SEE ALSO: https://www.sony.co.uk/pro/article/broadcast-products-FS5-raw-shooting-tips



15 thoughts on “Raw and the PXW-FS5”

  1. Very VERY nice article as always! Alister can you talk a bit about this software and how it can be used with Sony?
    My setup is: FS5 + Odyssey 7Q+.


  2. Thanks for the write up. Question though. Why use SLOG2 instead of SLOG3 with RAW? I had read elsewhere that PP9 was the profile to use for export. I should note i’m using a shogun inferno so I can’t record raw, just the 10-bit output into prores or dnxhd.

    Thank you.

    1. PP7 is the recommend profile. The raw signal contains a metadata flag for S-Log2 no matter what the camera is set to and the recorders will default to S-Log2. In addition as there are no LUT’s in the camera S-Log2 will provide a higher contrast image that is easier to focus and judge exposure with. There is absolutely no benefit to S-Log3 when using raw and Sony’s 12 bit raw is decoded as S-Log2 by default.

  3. Hi Alister,

    Got another issue.

    Image on the left is what i’m getting out of the shogun. Image on the right is out of the camera. The color is way off. Recorded PP7 as you said, and the shogun is not set to record any lut into the image.

    Thank you.

    1. See my other replies. When you record ProRes you are not recording raw. The recorder has to take the raw data and convert it to a YCbCr conventional video signal and as part of that process it has to add a gamma curve and conventional color encoding, so this can and often will result in an image different to what is seen in the viewfinder. I also wonder if you are using Adobe Premiere? as this does some strange things to the signal levels of Sony’s S-Log XAVC.

      1. Hi Alister, yes I am using Premiere.
        The images have the same look in Resolve as well. The XAVC is much flatter than what i’m seeing on the files from the inferno. I really don’t care about “True RAW” I just wanted an uncompressed signal from the FS5 so I can get a similar image to the FS7’s XAVC-I. I’m shooting a feature doc with very long interview segments, I don’t have the space to handle all those DNG’s.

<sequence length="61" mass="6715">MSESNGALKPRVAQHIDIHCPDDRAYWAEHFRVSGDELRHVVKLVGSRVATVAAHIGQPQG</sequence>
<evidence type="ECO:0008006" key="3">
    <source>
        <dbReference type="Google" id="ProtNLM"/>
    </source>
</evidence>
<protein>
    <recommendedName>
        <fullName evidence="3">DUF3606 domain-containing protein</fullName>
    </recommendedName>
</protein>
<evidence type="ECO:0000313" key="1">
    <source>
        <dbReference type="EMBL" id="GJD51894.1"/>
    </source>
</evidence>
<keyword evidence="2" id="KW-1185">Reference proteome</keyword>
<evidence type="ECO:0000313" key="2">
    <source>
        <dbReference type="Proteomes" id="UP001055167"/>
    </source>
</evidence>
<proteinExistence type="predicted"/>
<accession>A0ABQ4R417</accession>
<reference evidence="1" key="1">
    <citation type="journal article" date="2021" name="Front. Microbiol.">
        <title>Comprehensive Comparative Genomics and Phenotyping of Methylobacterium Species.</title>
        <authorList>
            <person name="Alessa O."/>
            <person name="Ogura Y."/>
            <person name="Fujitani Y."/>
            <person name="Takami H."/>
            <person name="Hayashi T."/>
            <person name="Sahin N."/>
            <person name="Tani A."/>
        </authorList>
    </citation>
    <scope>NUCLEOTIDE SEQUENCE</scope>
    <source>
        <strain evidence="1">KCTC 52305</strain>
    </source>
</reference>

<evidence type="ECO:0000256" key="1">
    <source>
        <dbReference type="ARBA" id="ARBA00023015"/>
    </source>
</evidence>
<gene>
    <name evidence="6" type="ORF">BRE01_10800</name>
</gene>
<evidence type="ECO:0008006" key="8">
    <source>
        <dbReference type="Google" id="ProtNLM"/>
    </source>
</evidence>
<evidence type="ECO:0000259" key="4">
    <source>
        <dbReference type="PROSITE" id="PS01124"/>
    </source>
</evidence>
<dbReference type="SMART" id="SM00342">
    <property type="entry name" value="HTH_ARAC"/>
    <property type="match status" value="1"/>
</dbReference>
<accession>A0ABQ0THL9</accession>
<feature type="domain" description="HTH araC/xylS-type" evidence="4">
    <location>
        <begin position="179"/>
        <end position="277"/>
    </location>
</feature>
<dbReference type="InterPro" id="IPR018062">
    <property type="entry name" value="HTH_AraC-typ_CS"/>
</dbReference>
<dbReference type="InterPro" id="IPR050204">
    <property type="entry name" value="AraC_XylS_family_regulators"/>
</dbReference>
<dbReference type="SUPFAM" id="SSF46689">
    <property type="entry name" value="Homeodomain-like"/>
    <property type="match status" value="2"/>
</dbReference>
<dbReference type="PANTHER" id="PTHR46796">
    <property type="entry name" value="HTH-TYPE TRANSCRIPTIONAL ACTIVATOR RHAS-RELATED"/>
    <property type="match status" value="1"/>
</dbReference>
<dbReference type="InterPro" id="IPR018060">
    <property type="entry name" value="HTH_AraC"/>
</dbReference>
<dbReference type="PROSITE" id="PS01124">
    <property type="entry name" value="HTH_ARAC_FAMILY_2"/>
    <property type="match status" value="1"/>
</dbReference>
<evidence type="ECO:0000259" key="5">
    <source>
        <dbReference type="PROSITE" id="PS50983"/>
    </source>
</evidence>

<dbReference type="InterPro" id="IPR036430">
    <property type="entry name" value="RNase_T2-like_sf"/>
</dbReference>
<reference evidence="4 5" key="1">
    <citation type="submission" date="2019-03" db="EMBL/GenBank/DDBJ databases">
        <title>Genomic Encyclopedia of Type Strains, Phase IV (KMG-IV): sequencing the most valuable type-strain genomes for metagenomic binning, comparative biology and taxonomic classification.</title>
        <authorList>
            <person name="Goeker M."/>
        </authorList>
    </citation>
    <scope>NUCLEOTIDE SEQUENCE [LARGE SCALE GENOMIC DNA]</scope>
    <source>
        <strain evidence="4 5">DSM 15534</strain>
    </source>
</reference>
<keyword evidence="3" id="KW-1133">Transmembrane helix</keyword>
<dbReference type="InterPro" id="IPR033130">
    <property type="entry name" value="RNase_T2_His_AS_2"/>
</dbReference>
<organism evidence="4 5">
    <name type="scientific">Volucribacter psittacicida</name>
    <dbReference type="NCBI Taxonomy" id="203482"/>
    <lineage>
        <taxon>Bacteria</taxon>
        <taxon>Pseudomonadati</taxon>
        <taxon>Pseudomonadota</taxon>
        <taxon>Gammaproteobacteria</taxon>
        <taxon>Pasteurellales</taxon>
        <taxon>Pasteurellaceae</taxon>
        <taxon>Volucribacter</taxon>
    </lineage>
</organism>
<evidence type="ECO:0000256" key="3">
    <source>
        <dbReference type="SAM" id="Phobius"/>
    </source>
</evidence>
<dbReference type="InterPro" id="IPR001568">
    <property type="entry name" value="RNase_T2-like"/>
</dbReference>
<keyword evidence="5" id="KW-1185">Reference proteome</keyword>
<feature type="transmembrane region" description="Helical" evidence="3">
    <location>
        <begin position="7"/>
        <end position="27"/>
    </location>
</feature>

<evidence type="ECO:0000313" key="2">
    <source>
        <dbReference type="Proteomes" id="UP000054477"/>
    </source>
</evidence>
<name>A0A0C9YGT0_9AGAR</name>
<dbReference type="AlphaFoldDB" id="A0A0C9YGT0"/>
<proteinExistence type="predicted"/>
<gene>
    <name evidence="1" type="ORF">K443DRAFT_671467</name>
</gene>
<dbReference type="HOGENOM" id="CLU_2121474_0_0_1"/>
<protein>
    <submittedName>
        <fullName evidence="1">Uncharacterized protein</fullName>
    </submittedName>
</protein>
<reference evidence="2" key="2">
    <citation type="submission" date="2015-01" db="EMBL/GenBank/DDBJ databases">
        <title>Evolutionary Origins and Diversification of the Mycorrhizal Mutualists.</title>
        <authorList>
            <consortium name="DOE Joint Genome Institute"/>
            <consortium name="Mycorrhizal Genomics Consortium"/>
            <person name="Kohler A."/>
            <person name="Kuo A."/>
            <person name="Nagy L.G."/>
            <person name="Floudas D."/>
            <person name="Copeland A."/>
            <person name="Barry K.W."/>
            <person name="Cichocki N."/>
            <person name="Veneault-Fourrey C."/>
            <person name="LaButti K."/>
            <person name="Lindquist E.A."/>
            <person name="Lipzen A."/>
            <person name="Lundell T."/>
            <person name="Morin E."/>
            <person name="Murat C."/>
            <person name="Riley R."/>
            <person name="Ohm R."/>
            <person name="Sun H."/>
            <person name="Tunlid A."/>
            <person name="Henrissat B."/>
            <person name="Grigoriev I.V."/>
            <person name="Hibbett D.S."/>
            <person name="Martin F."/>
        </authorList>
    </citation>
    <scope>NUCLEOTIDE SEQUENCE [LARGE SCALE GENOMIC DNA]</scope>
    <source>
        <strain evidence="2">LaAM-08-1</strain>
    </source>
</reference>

I’ve noticed also that no matter what picture profile I choose, it basically looks the same on the Shogun Inferno. I can change the white balance, and there appears to be a slight shift in color if I move from PP7 to something like PP4, but no matter what the picture profile, it doesn’t seem to be changing it.

        Is there no way to get uncompressed 4K SLOG out of the camera?

        Thank you,

        1. Hi Paul.

          I’m experiencing the same thing as you. The Infernos footage is waay more contrasty than the FS5s internal.

          Have you figured out what’s going on, and any “solution”?

        2. As I tried to explain in the article when using raw you are getting raw sensor data out of the camera, so there is no gamma curve etc, so changing the profiles will make no difference, it’s the raw information from the sensor. But you MUST use PP7 to ensure the sensor gain is set correctly.

          The Inferno has to decode the raw to turn it into a viewable image, it is applying it’s own processing and adding it’s own gamma curve, so it may look different to the cameras own display.

          You can get uncompressed S-Log by going back to the conventional shooting mode and taking the conventional SDI or HDMI output to an external recorder. However this will be limited to 8 bit in UHD.

  4. I’ve sent the screencaps to Atomos, they asked for the waveform information, nothing back yet. I’m very irritated at the whole thing. I bought the FS5 and the Inferno specifically so I could get uncompressed 10-bit prores, the RAW is too much to handle for 4 hour documentary interviews.

    Sure you can go HDMI, but it’s 8 bit, so that’s a fail. If Atomos provided a LUT or something that corrected for their own gamma curve, maybe that would be okay, but they are basically just spitting out a compressed image.

    1. Lets make sure we are getting our terminology right here. I’m guessing that by compressed you mean restricted in range? Because ProRes is always compressed and that’s why the files are so much smaller than the uncompressed cDNG raw files. If the files were uncompressed YCbCr then they would actually be much larger than the raw.

  5. Hi guys,

    Alister thank you as usual for cutting through the fog of the internet to explain things so simply. I am really just wanting to get 4K 10bit pro res out of my FS5. What I’ve interpreted from the comments is that this is possible when outputing RAW from the camera to a recorder that then compresses the signal to pro res. I made th mistake of getting a Video Devices pix e5 and am thinking that it won’t be able to interpret a raw signal from the FS5. Can anyone confirm this? I do documentary so was really wanting to keep the small form factor of the camera but at this point I might just need to get an FS7!

    1. The regular HD output is 10 bit. But to get 10 bit 4K you need the raw upgrade option in the camera plus a compatible recorder such as an Atomos Flame/Inferno that can convert the raw to ProRes.

      Generally if you just want high quality 10 bit 4K the FS7 is my recommendation. But don’t dismiss the FS5’s 8 bit. It can produce wonderful results if treated carefully.